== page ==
The Traveling Spouse: Supporting Their Partner’s Career
Traveling Spouses move abroad for their partner’s job and career, mainly because their partner was sent abroad by their employer (39%) or found a job on their own (31%). While most other expat types have a fairly balanced gender ratio, close to nine in ten Traveling Spouses (86%) are female. “We only live here because of my husband’s work,” a Dutch expat from Kosovo reports. Due to them moving for their partner’s sake, Traveling Spouses are more likely than other expat types to take care of their home and/or children rather than work (27% vs. 5% worldwide) or to be currently looking for work (17% vs. 8% globally). Employees (13%) only make up the third-largest share when it comes to Traveling Spouses’ employment status, while it’s the most-cited employment status worldwide (25%). “I am worried about my future career because my husband is the one who has a job,” a Spanish expat living in the Netherlands explains. And it seems like she isn’t the only one as 41 percent are unsatisfied with their career prospects, compared to 25 percent globally.
Those who do have a job mainly work in education (17% vs. 14% globally), advertising, marketing & communication (10% vs. 6% globally), and IT (8% vs. 12% globally). But it doesn’t always seem to be very rewarding as only 44 percent of Traveling Spouses believe that they make more abroad than they would in a similar job back home, nine percentage points less than the global average (53%). However, it seems like their partners do well in their respective jobs: 22 percent of Traveling Spouses still have a gross yearly household income of more than 150,000 USD at their disposal (vs. 12% globally).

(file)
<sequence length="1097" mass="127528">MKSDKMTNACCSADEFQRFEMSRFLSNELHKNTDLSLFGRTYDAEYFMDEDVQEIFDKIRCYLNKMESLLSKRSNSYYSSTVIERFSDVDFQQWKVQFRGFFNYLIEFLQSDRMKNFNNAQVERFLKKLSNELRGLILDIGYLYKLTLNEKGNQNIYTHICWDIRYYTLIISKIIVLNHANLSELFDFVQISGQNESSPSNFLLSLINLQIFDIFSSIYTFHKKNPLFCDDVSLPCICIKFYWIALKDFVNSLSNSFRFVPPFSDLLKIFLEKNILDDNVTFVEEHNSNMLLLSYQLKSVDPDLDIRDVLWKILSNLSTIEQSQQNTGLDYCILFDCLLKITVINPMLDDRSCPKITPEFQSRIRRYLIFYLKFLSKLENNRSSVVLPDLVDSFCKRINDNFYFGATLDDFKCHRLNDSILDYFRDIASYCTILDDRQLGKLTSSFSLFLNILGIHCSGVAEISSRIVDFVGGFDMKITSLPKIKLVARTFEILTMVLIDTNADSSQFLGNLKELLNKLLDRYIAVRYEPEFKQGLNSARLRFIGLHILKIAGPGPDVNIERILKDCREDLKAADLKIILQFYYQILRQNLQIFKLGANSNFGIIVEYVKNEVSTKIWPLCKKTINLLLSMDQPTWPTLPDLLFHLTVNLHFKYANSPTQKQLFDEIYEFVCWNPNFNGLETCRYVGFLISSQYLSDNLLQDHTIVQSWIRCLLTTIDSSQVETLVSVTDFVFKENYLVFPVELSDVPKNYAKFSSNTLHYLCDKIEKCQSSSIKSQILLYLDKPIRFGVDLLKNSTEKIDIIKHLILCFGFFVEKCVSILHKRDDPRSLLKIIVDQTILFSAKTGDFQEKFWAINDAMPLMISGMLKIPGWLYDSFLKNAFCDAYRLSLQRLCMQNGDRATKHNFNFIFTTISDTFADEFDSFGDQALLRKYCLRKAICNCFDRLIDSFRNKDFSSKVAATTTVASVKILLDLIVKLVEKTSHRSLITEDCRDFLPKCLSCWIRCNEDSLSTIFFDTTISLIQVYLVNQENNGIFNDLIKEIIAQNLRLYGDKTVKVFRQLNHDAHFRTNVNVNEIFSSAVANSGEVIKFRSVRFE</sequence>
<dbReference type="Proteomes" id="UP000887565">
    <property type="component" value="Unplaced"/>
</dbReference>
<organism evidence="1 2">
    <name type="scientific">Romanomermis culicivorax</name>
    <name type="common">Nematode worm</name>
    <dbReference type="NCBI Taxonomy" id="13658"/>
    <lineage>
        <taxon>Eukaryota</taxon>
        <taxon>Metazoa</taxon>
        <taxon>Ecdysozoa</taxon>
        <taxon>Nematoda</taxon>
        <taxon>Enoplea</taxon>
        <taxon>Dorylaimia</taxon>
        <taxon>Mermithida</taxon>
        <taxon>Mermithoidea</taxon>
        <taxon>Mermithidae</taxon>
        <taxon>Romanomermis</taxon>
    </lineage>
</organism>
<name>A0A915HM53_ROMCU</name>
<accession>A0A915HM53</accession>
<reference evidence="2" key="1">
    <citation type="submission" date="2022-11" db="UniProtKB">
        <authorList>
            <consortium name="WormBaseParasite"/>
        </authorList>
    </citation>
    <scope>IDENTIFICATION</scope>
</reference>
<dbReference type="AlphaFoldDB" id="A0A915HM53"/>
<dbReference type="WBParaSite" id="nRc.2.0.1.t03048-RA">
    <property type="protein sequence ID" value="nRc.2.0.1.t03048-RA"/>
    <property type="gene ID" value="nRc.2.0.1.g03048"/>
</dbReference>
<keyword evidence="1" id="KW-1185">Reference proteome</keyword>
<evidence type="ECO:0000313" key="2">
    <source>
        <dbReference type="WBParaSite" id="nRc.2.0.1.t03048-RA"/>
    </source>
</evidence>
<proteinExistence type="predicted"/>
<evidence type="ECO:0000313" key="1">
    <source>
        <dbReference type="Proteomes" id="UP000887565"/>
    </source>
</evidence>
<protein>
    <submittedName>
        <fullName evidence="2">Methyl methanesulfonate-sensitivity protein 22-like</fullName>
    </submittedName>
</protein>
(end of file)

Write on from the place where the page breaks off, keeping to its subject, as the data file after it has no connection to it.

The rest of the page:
In addition to frequently unsatisfying careers, Traveling Spouses also struggle with settling in abroad on a personal level. One-third (33%) doesn’t feel at home in the local culture, nine percentage points more than the global average (24%). Moreover, 20 percent believe that they will never feel at home abroad, which is the highest share among the seven expat types.
Almost one in three (32%) find it hard to make new friends abroad, and an even higher share has difficulty making local friends in particular (48%). Both results are clearly above the global average (25% and 36%, respectively). Among other factors, this might be due to the language barrier as more than three in ten Traveling Spouses (31%) only speak the local language a little bit and 20 percent don’t speak it at all (vs. 13% worldwide). With Traveling Spouses often facing social isolation, it’s not very surprising that 53 percent are likely to return home at some point — 41 percent even consider this very likely.